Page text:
WHY JUJU IS MY MAN

Ja­cob Zuma’s track record jus­ti­fies my de­ci­sion to dump the ANC, writes Gabriel See­ber

CityPress - - Front Page -

Dear Pres­i­dent Zuma

Two weeks ago I had to shift my voter reg­is­tra­tion to where I now live. While I was do­ing that, I shifted my political al­le­giance – I joined the Eco­nomic Free­dom Fighters (EFF). I say this openly. I joined be­cause I’m tired of the political stale­mate in our coun­try. I joined be­cause I’m tired of South Africa’s over­whelm­ing poverty. It sad­dens me, deeply.

I joined be­cause I have lost faith in the lib­er­a­tion party. I joined be­cause I have no stom­ach for the ne­olib­eral pol­i­tics of the DA.

I be­lieve in the na­tion­al­i­sa­tion of mines (or, at the min­i­mum, ex­treme reg­u­la­tion). I be­lieve in wealth dis­tri­bu­tion. I be­lieve in land resti­tu­tion and re­dis­tri­bu­tion; even the need to do it by force if that’s what it re­quires. I be­lieve in the rights of the work­ers, those who drive and build our econ­omy with their bare hands, who clean our streets, who work the land to feed us.

I be­lieve South Africa needs to en­gage in a new and rad­i­cal so­cial rev­o­lu­tion – to take the pain of it now for a bet­ter fu­ture for all the coun­try’s cit­i­zens.

To un­der­stand why I am here I need to take a step back; I have to take a deep breath. Join­ing has been a long time in com­ing.

In 2009, I was one of the few white South Africans at your in­au­gu­ra­tion on the rolling lawns of the Union Build­ings. So rare was I that I had Ra­dio Malawi and Ra­dio Botswana and ra­dio any­where-else-in-Africa ask­ing me what I was do­ing there and what I thought about our new pres­i­dent.

It’s all good, I said to them. He’s the man and he’s in charge. I gave you a tab­ula rasa, a blank slate ... a space to make your mark, to shift the coun­try for­ward, to merge the in­tel­lec­tual bour­geoisie with the de­mands of work­ing class South Africans – to cre­ate a state of bal­anced de­mands and fur­ther the ANC agenda – the pur­suit of equal­ity in all its forms. You were the pop­u­lar pres­i­dent.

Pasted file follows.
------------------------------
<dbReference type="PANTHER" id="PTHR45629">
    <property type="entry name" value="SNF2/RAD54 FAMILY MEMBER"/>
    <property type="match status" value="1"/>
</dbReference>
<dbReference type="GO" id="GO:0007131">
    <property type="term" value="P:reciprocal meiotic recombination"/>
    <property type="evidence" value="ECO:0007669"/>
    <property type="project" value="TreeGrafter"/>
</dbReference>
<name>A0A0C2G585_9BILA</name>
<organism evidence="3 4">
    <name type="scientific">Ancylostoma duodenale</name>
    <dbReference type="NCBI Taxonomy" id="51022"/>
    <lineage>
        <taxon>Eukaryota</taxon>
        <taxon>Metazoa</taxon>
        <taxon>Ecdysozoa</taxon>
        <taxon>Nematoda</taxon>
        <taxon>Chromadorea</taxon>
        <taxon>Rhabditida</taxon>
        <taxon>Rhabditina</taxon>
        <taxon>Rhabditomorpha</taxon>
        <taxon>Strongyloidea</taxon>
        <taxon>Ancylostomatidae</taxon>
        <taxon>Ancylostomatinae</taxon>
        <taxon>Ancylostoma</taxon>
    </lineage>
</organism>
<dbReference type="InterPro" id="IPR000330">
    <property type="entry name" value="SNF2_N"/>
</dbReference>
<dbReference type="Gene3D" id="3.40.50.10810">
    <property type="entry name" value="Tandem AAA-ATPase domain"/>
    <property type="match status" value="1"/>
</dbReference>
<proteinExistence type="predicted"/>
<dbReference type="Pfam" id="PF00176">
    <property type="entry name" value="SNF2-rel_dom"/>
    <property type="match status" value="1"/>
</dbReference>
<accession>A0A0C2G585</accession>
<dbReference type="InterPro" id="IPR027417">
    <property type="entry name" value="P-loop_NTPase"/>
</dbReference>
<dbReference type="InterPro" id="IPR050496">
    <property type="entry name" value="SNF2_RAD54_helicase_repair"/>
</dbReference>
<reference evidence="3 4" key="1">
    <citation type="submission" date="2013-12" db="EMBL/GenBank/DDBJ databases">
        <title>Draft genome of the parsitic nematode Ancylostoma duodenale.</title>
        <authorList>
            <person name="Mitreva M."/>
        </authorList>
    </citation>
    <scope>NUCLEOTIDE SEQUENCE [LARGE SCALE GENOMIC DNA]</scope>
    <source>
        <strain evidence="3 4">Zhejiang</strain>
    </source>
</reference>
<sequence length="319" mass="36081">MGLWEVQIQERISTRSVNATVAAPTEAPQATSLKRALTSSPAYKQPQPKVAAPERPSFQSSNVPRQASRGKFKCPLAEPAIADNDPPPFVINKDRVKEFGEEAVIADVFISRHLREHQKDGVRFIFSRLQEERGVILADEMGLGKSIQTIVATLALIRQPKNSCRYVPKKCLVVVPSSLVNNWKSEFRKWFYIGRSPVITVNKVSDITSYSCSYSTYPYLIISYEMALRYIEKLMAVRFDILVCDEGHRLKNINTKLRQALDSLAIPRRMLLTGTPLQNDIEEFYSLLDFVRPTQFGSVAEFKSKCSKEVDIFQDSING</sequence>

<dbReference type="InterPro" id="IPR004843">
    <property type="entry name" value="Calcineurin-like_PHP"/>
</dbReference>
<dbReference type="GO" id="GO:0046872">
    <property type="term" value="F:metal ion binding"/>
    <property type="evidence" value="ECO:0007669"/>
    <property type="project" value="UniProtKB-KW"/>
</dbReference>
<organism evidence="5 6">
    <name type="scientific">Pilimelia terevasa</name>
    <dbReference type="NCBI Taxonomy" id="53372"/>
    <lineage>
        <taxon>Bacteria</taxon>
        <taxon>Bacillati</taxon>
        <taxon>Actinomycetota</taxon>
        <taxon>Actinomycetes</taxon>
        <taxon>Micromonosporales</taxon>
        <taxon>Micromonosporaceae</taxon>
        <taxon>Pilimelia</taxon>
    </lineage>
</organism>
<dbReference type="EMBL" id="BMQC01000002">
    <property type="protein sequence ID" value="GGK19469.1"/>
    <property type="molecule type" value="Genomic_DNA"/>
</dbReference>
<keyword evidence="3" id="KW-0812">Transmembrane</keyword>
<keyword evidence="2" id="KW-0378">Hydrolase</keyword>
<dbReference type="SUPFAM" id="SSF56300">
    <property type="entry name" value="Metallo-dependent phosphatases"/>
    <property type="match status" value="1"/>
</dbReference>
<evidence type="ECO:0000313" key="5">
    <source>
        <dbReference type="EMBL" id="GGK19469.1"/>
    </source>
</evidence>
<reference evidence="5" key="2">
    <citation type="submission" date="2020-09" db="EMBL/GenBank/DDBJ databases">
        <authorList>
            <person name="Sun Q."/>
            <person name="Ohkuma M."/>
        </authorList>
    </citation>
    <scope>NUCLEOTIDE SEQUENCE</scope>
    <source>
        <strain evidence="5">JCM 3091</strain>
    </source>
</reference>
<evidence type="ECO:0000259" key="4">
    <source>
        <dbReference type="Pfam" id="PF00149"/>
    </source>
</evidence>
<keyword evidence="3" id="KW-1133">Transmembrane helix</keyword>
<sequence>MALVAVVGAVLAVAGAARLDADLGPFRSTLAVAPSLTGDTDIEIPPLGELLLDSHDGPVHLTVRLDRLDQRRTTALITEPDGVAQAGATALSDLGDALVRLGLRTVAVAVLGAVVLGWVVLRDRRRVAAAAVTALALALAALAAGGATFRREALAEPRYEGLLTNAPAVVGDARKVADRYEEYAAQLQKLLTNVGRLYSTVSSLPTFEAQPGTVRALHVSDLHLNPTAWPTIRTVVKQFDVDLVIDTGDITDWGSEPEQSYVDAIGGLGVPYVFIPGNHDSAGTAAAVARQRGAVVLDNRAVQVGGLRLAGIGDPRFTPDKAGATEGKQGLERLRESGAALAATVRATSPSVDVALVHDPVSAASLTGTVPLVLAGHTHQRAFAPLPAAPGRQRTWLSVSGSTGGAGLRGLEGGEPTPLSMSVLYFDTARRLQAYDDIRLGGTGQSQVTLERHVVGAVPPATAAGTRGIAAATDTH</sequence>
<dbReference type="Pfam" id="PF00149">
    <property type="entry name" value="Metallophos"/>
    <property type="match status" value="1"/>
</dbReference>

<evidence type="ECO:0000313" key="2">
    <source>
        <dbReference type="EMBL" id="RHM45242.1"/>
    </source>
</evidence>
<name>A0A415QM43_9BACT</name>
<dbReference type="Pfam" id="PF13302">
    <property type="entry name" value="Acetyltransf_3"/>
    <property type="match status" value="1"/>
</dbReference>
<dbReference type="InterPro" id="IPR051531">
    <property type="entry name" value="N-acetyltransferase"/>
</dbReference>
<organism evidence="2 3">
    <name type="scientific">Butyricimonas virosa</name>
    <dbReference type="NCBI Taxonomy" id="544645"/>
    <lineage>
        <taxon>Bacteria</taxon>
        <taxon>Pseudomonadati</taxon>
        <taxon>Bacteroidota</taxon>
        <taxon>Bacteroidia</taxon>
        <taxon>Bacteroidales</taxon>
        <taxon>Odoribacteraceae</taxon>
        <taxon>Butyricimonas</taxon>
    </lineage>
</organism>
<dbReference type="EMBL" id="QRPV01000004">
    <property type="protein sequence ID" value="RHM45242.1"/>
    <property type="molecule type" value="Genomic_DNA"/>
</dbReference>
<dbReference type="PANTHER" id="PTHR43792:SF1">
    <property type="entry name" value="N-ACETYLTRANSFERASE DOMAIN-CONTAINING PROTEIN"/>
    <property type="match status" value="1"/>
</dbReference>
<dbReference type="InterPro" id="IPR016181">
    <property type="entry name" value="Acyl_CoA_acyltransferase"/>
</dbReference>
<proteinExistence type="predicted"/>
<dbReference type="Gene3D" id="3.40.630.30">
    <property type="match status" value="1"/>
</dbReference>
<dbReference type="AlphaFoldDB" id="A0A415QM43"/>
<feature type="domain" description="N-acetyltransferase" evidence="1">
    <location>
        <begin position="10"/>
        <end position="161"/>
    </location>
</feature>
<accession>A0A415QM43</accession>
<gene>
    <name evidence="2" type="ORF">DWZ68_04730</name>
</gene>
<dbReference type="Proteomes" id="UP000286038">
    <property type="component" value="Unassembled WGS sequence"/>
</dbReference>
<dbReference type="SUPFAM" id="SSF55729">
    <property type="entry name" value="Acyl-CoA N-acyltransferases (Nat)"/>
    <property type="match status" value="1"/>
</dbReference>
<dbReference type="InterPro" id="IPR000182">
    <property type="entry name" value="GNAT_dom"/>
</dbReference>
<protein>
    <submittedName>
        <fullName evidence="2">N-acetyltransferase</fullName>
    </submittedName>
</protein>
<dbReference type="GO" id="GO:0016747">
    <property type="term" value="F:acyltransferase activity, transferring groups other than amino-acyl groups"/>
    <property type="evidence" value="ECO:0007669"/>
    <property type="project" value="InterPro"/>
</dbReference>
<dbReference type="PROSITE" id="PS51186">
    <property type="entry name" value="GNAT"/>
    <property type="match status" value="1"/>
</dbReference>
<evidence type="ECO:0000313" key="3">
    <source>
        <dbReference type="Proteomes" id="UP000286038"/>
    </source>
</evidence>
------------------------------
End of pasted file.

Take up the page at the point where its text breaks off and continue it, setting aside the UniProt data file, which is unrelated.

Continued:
In fact, Pres­i­dent Zuma, my re­la­tion­ship with you is closer than you think. My brother worked for you many years ago and served time for you. You were his com­man­der. So my en­gage­ment with you is vi­car­i­ous but deeply per­sonal. I can tell you that my brother has left South Africa, his shoul­ders heavy with dis­il­lu­sion­ment. I place value on his opin­ions.

I have voted for the lib­er­a­tion party, faith­fully, in ev­ery elec­tion. Who wouldn’t? There have been mer­its and de­mer­its to each suc­ces­sive pres­i­dency, but leap­ing through the “re­li­gion of Nel­son Man­dela” and Thabo Mbeki’s woe­ful Aids-de­nial­ism, my fo­cus is nar­rowed to what has hap­pened since that scorch­ing day at the Union Build­ings in May 2009.

On re­flec­tion, sjoe! It must have been re­ally, RE­ALLY hot: That Zuma Kool-Aid was re­fresh­ing – deep gulps at the end of a bruis­ing political bat­tle, the de­ci­sion de­ci­sive when “I, Ja­cob G, do hereby...” bel­lowed through loud­speak­ers and was an­swered by thun­der­ing sup­port ... This is it! Make no mis­take! You be the man, Mr Pres­i­dent. The bat­tle was bloody but the slate is clean. Take us for­ward, show us what you fought for...

You promised the world, but it was just smoke and mir­rors. You have lurched from one scan­dal to the next. Fail­ure piled on fail­ure. What have you done that is suc­cess­ful? What have you done that you and an ob­jec­tive ob­server could re­ally claim, hon­estly, as a suc­cess of pol­icy?